Edgewood Blog

Heroin and Other Drugs in DuPage

Posted on: February 14, 2014

Not too long ago, it seemed that heroin overdoses were in the news virtually weekly.  There were community forums and discussions; heavy drug use among teens in DuPage and Will seemed ‘top of mind’ to all residents.  All the talks were about how parents, schools, police, and other members of the community could work together and prevent any further tragedies from occurring.

 

Fast forward to today.  It seems that heroin has been out of the news cycle since then.  There have been sad situations that have occurred related to kids in the community, but they have been presented as outliers, not real representations of the issues that our communities face.  In our practice, we see many teens struggling with not only heroin, but marijuana, prescription pain killers, and other substances.  These substances are truly ruining many of their lives.  Today, in the Chicago Tribune, there was an article about how DuPage county would like to create a treatment facility for those struggling with heroin as well as a way to formally track heroin deaths in the county.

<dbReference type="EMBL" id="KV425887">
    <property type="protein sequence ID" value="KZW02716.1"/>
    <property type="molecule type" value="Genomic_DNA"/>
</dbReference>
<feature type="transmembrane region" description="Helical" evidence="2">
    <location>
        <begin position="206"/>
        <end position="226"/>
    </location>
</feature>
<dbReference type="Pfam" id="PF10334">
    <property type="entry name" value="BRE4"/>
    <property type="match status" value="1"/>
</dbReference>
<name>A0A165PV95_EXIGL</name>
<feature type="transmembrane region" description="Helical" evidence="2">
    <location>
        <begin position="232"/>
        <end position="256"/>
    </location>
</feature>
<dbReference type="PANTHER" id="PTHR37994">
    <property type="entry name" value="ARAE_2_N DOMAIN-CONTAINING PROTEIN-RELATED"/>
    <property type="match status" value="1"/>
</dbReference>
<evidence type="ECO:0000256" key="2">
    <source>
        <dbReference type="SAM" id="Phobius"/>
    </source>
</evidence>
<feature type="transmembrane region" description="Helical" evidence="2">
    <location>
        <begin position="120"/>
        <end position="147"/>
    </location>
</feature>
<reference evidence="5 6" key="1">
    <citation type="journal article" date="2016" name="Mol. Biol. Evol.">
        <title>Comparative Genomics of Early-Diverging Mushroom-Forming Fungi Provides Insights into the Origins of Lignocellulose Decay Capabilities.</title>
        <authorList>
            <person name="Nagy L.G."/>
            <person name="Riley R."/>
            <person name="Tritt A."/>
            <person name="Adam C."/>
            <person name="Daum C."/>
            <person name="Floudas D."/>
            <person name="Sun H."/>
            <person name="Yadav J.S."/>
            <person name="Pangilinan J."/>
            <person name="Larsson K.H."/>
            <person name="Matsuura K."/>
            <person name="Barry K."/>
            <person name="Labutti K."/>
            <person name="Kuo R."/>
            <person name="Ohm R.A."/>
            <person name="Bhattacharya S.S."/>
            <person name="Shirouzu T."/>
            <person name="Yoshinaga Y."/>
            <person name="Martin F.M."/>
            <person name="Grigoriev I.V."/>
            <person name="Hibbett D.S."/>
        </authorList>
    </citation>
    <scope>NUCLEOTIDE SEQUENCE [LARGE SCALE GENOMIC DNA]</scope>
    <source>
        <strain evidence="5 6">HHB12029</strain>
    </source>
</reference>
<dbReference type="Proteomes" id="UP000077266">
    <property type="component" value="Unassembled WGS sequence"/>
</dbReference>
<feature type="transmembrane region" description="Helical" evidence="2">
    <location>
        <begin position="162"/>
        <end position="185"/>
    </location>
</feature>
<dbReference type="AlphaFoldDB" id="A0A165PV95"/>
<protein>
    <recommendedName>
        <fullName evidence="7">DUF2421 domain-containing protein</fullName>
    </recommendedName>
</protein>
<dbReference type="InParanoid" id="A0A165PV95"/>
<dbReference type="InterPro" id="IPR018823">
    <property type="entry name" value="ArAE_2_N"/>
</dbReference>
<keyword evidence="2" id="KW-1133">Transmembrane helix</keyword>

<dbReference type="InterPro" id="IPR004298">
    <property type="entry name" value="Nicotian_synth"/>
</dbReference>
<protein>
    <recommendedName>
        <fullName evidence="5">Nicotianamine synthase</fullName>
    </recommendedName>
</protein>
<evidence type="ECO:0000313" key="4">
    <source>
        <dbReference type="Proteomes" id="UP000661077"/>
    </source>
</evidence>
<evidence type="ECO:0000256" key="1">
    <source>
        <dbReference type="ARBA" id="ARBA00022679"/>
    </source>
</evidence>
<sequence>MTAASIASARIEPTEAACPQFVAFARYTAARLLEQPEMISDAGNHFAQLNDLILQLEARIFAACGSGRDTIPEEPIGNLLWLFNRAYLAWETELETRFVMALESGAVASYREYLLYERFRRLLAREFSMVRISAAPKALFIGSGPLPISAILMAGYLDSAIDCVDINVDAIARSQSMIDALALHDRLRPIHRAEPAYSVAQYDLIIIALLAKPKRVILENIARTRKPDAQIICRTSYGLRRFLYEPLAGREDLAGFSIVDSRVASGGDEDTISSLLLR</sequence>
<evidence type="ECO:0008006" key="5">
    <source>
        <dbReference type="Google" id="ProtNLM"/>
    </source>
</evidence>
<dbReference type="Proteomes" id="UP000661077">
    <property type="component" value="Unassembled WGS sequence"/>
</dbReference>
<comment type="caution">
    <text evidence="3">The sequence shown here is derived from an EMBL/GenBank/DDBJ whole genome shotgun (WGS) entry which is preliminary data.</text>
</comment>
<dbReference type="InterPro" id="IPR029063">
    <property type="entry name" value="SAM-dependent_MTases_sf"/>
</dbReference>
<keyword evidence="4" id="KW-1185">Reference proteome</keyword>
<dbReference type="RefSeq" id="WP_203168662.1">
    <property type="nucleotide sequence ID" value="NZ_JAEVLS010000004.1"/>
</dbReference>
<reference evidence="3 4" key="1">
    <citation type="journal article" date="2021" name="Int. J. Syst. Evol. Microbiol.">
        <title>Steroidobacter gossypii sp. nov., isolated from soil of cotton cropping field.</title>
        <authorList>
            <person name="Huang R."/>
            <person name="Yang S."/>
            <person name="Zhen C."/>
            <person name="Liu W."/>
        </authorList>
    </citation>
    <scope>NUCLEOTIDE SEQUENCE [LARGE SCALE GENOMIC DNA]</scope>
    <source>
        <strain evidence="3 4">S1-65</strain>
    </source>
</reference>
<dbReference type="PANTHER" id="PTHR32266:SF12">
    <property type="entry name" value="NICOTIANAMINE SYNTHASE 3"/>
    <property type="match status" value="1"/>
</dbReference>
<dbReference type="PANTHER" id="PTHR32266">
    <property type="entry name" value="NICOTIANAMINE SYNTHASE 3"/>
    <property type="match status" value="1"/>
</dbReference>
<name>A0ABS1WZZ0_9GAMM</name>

The more that kids continue to be pressured to succeed in academics, sports, and other activities while not receiving emotional supports to assist them, they will be more likely to turn to substances to cope.  Families must teach their children how to cope with overwhelming emotions, not run from them.  Further, families must realize that their children’s success will be limited if they are not mentally and emotionally confident; the pressure and stress will get to them.  Drugs is a viable option for many kids as they can quickly disconnect a child from their negative emotions and help them feel better.  Families must be the viewed as the best way to cope with negative emotions, not substances.  Families, work to convince and show your kids that you are there to support and help them in any way that you can.  Hopefully that pattern will decrease the substance use that harms our local kids and communities.